The second identifier is the Islamist claim that the Muslim religious code, known as the Shari'ah, demands implementation on state level as codified law. In other words, the legal and illegal of state law must be synchronised with halal (permissible) and haram (impermissible) of the religious code. This again is a modern innovation unheard of in traditional Islamic sources. Muslim history is in fact bereft of examples of any type of Shari'ah being wholesale adopted as state law. Despite this, Islamists place so much emphasis on synchronising the Shari'ah with codified state law that they consider it a matter of apostasy if someone claims otherwise. Such a demand gives rise to Islamist claims of un-Islamic, hence illegitimate, laws that subsequently need to be Islamised. On the contrary, ordinary Muslims are perfectly happy for the Shari'ah to remain a personal code of conduct.
The third identifier is the Islamist notion of the ummah, or Muslim community, forming a political rather than simply a religious identity. This has parallels with the Communist idea of the international proletariat. The subsequent implication for Islamists is that loyalty and allegiances are owed to this global community above all else. Hence, an Islamist will not consider a non-Muslim as being from 'his people', nor will he accept any national identity. Ordinary Muslims, on the other hand, consider the ummah as a religious community; hence they are free to adopt as their political identity any number of things. In fact, the Prophet himself declared, as a civil leader, that Jewish, Christian and Muslim residents of his city-state were all 'one ummah', as 'citizens.'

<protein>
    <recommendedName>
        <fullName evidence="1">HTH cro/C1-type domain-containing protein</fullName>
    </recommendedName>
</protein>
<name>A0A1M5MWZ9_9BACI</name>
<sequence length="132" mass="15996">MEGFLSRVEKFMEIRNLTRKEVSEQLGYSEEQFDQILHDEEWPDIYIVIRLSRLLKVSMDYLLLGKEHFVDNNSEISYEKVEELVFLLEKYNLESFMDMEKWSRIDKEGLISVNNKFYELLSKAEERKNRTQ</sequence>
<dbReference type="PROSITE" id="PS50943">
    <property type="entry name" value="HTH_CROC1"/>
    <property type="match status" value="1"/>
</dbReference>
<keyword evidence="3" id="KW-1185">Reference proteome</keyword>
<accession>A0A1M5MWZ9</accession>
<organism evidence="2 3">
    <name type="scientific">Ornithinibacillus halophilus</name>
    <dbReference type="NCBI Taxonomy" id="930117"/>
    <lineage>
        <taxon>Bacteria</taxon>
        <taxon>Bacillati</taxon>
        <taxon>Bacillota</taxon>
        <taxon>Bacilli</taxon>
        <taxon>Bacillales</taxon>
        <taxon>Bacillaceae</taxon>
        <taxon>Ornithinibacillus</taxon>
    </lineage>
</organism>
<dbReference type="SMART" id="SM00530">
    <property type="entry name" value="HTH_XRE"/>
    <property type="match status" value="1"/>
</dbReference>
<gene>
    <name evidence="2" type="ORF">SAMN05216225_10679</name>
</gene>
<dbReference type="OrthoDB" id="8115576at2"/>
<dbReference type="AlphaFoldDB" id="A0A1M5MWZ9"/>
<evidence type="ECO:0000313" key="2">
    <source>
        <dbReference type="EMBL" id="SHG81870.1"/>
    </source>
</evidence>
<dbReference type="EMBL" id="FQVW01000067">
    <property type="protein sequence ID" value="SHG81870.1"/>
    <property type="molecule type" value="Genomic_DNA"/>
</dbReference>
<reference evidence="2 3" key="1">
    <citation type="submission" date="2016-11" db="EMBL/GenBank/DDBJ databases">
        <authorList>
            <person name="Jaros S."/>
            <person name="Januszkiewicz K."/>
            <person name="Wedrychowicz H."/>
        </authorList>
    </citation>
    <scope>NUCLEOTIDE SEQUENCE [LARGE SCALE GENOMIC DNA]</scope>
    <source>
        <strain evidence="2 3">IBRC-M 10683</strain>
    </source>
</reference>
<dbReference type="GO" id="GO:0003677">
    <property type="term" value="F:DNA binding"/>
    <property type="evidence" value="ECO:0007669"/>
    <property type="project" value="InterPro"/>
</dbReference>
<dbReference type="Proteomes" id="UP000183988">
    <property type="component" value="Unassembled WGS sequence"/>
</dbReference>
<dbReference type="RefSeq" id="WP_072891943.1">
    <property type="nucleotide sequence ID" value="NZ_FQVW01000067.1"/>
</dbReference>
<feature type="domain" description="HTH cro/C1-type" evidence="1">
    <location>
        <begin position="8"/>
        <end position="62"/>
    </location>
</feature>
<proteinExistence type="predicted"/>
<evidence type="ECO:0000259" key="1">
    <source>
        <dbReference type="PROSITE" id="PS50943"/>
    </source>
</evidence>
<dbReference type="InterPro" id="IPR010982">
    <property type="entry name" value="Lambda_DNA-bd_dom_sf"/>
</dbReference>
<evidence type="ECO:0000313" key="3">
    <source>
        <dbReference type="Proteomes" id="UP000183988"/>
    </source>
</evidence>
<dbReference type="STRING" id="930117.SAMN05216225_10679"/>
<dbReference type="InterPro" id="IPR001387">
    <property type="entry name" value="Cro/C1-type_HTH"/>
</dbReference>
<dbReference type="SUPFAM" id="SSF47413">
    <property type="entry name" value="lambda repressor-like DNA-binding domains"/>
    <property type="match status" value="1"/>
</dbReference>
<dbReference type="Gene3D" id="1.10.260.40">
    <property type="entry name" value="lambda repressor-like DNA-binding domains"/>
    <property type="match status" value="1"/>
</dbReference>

The final identifier is the Islamist dream of having an ideological entity to represent the above three elements in the form of an expansionist Muslim bloc, the Caliphate. Its ideology will be Islamism, its law an adoption on Shari'ah and its people the global Muslim political bloc. Just as the international proletariat, the global political bloc for Communists, required an expansionist state to proactively 'liberate' workers from the tyranny of Capitalism, likewise the Caliphate must proactively intervene in the affairs of other states so as to 'liberate' Muslim residents from the yoke of kufr, or disbelief. Ordinary Muslims have no such expansionist dreams. Muslim theological authorities in each country have time and time again made the point that the days of religiously-inspired expansionism went out with the Middle Ages.
It is not strange that a modern-day supremacist ideology with aspirations of a super-state and a higher people emerged in the Middle East after World War I. The end of the age of empires led to the same phenomenon in Europe. Whereas European Fascist, Communist and Nazi parties emerged from the ashes of defeated European empires, the collapse of the Ottoman Empire led to Islamist parties emerging in the Middle East. The very same characteristics of expansionist super-states, a higher-people, and political party organisation are to be found in each of these supremacist phenomena. Such a development can be explained by the crisis of identity experienced by collective peoples in the aftermath of the old-world order empires collapsing.

From the Roots of Violent Islamist Extremism and Efforts to Counter it